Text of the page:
The influence of genes and environment on social brain and behaviour
Written by Mara van der Meulen (Postdoc L-CID)
In the Consortium on Individual Development we aim to increase our understanding of why it’s easier for some children to find their way into society than it is for others. One of the means to achieve this is by investigating prosocial behaviour and empathy, two important contributors to social competence.
Earlier research has shown consistent associations between prosocial behaviour and empathy and a specific set of brain regions known as the social brain, but we did not yet know whether overlapping genetic and environmental factors accounted for changes in both behaviour and brain, or whether development in brain and behaviour was driven by unique genetic and environmental factors.
In the current study we investigated the influence of genes and environment on social brain and behaviour in the Leiden-Consortium on Individual Development (L-CID) middle childhood cohort (aged 7-9, N = 512). Prosocial behaviour and empathy of the children were reported by the parents. We focused on surface area and cortical thickness measures of four social brain regions: the medial prefrontal cortex (mPFC), temporo-parietal junction (TPJ), posterior superior temporal sulcus (pSTS), and precuneus, as well as two control brain regions (cuneus and lingual gyrus). As we believed social brain regions to be more susceptible to environmental influences compared to our control regions, we expected that the social brain regions would be relatively more influenced by environmental factors than by genetic factors.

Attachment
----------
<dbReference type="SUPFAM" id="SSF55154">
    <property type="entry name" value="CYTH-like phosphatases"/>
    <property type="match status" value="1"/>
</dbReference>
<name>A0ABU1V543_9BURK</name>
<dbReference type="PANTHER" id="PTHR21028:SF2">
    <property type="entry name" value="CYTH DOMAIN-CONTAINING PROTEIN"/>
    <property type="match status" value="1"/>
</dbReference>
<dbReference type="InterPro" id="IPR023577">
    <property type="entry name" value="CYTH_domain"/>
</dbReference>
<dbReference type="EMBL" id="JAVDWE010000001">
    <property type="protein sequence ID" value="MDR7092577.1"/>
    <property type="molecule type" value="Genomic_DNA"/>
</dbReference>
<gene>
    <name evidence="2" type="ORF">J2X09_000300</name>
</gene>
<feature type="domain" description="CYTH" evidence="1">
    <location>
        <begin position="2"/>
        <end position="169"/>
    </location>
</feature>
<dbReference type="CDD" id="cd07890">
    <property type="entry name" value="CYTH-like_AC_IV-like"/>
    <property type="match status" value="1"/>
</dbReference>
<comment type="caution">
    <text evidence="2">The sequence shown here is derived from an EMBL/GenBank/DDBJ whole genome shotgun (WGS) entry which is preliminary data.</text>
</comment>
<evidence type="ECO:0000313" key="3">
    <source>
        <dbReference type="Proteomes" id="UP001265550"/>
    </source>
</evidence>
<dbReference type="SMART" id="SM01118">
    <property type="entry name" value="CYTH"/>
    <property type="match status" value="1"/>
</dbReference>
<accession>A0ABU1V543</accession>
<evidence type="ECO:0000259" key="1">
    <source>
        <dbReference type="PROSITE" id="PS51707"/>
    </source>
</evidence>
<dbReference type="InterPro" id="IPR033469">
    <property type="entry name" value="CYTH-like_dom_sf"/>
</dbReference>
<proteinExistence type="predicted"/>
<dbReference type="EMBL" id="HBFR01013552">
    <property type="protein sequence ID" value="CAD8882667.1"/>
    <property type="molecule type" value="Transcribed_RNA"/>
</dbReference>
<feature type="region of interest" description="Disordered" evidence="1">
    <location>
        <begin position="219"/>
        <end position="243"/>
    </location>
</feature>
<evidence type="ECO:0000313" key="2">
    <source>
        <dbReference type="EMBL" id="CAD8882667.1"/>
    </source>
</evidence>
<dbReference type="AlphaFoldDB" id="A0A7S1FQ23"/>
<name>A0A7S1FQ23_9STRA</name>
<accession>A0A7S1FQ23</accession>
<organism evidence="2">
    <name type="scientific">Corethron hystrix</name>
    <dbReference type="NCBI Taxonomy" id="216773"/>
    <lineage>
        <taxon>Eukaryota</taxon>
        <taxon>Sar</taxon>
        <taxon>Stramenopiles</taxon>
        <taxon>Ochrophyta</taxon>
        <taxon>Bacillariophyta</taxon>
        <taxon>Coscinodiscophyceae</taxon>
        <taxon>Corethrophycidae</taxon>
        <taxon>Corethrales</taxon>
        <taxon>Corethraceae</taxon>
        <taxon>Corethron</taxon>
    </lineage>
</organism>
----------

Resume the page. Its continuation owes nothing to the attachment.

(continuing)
We found that both prosocial behaviour and empathy could be explained by a combination of genetic and unique environmental factors, with a small contribution of shared environment on empathy. In addition, we found that some genetic and unique environmental factors were overlapping, indicating that the similar factors could explain why some children are more prosocial and empathic than others.
We also showed that the social brain regions were mostly influenced by genetic factors, which was not what we expected. Interestingly, for the TPJ we found influences of both genetic and shared environmental factors, suggesting that this particular region might be relatively more susceptible to environmental influences in comparison to the other social brain regions. Finally, we found that the precuneus shows a small genetic overlap with empathy, suggesting that the same genetic factors explain differences in cortical thickness of the precuneus and levels of empathy.
‘These results form an important step towards our increased understanding of social competence as a result of a child’s genetic background and current environment’
Follow-up longitudinal studies in the L-CID middle childhood cohort will teach us whether these genetic and environmental influences on social brain and behaviour change over time, or whether they remain stable as children transition into adolescence.
Mara van der Meulen, Lara M. Wierenga, Michelle Achterberg, Nadieh Drenth, … Eveline A. Crone (2020) Genetic and environmental influences on structure of the social brain in childhood Developmental cognitive neuroscience DOI: 10.1016/j.dcn.2020.100782